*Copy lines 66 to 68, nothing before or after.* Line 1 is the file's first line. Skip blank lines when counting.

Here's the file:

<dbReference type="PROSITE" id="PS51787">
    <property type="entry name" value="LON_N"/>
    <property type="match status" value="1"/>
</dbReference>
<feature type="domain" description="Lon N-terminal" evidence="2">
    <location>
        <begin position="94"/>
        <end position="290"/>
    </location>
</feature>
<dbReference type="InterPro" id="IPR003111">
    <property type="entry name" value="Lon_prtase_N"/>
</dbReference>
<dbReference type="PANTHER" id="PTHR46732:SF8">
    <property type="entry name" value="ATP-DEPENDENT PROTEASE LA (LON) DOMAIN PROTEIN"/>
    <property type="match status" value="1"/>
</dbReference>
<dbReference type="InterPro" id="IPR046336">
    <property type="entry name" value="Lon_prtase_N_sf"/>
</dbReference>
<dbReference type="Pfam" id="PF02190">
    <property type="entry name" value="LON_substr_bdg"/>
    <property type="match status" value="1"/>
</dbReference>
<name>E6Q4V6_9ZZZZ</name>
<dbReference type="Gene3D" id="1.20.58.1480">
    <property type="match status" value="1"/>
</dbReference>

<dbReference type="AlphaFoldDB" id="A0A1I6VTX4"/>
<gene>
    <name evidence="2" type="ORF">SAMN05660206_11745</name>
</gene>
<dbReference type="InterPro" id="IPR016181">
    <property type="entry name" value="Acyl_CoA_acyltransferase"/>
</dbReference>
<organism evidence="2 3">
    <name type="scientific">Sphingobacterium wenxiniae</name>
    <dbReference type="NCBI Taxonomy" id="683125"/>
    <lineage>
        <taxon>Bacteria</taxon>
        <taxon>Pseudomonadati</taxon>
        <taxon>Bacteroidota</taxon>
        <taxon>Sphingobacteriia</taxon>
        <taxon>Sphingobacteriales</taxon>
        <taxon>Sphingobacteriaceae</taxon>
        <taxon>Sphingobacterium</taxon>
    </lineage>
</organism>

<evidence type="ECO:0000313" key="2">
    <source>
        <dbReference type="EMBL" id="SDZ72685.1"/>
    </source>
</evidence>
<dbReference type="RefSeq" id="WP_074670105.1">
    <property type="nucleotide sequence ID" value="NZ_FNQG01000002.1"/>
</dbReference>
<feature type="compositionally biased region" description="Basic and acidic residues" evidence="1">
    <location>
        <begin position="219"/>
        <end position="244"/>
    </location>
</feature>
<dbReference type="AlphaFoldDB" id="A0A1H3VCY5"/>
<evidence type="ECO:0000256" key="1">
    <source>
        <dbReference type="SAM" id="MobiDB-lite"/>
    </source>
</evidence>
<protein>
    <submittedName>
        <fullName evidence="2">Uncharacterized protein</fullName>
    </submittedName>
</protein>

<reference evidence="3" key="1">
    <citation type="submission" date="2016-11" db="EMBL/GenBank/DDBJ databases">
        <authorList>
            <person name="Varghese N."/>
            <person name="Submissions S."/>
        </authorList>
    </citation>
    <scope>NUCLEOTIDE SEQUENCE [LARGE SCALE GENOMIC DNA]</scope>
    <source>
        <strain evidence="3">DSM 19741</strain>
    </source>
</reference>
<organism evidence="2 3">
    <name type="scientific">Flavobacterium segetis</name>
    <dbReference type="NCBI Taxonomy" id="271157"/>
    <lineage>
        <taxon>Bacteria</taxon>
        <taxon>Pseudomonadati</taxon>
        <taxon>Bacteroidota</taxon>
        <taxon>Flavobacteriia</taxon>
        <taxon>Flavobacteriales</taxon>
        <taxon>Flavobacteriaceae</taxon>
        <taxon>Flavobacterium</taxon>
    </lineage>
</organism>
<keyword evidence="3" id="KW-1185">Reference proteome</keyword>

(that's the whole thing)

        <dbReference type="SAM" id="MobiDB-lite"/>
    </source>
</evidence>